Stirred by a painted beauty to his verse."

Comp. Dryden's Abs. and Ach. Part I. :

“ Sharp-judging Adriel, the Muses’ friend,

Himself a muse." 5. 173. (What is meant by sight here ?]

174. bauldricke = belt. Lat. balteus. 0. Fr. baudré. O. H. G. balderick. A belt, girdle, or sash, of various kinds : sometimes a sword-belt.” (Halliwell.) It was sometimes merely a collar or strap passing round the neck; but most commonly it passed over one shoulder and under the arm on the other side. It was frequently used for a bugle-horn sash: as in Chaucer, Prol. 116, of the yeoman :

“An horn he bar, the bawdrik was of grene."

Much Ado about Nothing, I. i. 242: “ But that I will have a recheat winded in my forehead, or hang my bugle in an invisible baldrick, the ladies shall pardon me.” The Bauldricke of the Heauens bright = the Zodiac.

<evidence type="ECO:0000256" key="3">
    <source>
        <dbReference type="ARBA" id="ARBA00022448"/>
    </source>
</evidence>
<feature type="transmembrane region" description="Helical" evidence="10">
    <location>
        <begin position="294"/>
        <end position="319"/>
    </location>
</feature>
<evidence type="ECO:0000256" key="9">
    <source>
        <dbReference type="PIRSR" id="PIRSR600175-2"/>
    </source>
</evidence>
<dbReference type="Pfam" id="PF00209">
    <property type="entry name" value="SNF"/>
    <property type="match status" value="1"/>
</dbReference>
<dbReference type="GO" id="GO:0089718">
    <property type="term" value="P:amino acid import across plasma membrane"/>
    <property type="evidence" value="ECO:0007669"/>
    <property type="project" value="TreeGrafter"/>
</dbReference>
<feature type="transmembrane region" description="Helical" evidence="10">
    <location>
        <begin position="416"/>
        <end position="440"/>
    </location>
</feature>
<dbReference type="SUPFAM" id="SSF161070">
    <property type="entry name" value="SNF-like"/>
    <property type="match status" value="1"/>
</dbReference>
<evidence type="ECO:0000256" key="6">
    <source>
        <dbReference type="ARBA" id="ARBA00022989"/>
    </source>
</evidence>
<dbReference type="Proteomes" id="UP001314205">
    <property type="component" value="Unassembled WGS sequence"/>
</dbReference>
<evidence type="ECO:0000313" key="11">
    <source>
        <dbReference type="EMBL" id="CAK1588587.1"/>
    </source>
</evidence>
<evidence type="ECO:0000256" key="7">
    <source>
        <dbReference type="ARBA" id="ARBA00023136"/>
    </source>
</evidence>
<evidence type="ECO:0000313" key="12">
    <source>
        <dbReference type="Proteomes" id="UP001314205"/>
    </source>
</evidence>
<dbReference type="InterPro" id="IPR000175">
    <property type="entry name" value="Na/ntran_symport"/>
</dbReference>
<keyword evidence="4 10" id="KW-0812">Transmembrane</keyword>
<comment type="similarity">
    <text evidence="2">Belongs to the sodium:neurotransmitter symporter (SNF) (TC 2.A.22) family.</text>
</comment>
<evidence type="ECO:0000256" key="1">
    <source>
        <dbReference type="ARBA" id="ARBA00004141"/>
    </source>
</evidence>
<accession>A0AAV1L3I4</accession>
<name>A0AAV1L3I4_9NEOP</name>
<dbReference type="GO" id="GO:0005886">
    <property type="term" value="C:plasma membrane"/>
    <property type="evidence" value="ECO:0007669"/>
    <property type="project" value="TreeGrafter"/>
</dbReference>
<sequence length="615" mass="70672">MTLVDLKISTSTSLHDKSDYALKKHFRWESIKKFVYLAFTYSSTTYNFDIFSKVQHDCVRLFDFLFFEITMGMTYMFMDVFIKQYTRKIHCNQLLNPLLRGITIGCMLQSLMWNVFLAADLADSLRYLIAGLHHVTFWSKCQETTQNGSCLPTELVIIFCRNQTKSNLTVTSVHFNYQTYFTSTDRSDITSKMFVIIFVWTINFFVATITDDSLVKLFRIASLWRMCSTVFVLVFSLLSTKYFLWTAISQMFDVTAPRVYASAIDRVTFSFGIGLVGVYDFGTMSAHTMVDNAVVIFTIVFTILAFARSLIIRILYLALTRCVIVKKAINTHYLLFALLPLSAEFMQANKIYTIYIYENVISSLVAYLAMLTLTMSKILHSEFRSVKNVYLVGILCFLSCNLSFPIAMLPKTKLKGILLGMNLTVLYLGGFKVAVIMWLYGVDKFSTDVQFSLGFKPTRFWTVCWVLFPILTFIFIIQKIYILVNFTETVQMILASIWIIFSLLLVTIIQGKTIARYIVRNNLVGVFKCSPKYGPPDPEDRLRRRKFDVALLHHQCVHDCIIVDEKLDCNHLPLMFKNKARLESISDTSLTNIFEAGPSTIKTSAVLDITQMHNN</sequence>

177. which is commonly used of persons in Older English, as in the Lord's Prayer, &c It is quite wrong to suppose it to be the neuter of who. See above, I. 12,

JOHN MILTON.

Milton's life may be divided into three parts : (1) 1608–1639; (2) 1639-1660; (3) 1660–1672

(1) He was born in Bread Street, Cheapside, London, towards the close of the year 1608. Bread Street is close by Friday Street, in which was the Mermaid Tavern, where Shakspere and Jonson, and the other great wits of the day, used to meet together ; so that Milton may be said to have been born within sound of their famous merriments. His father seems to have been a man of a grave earnest nature, of high views on the subject of oducation and of the end of life, of strong religious convictions, himself well educated and accomplished, being a skilful and eager musician. Of his mother little is known. In very many respects he inherited his father's character.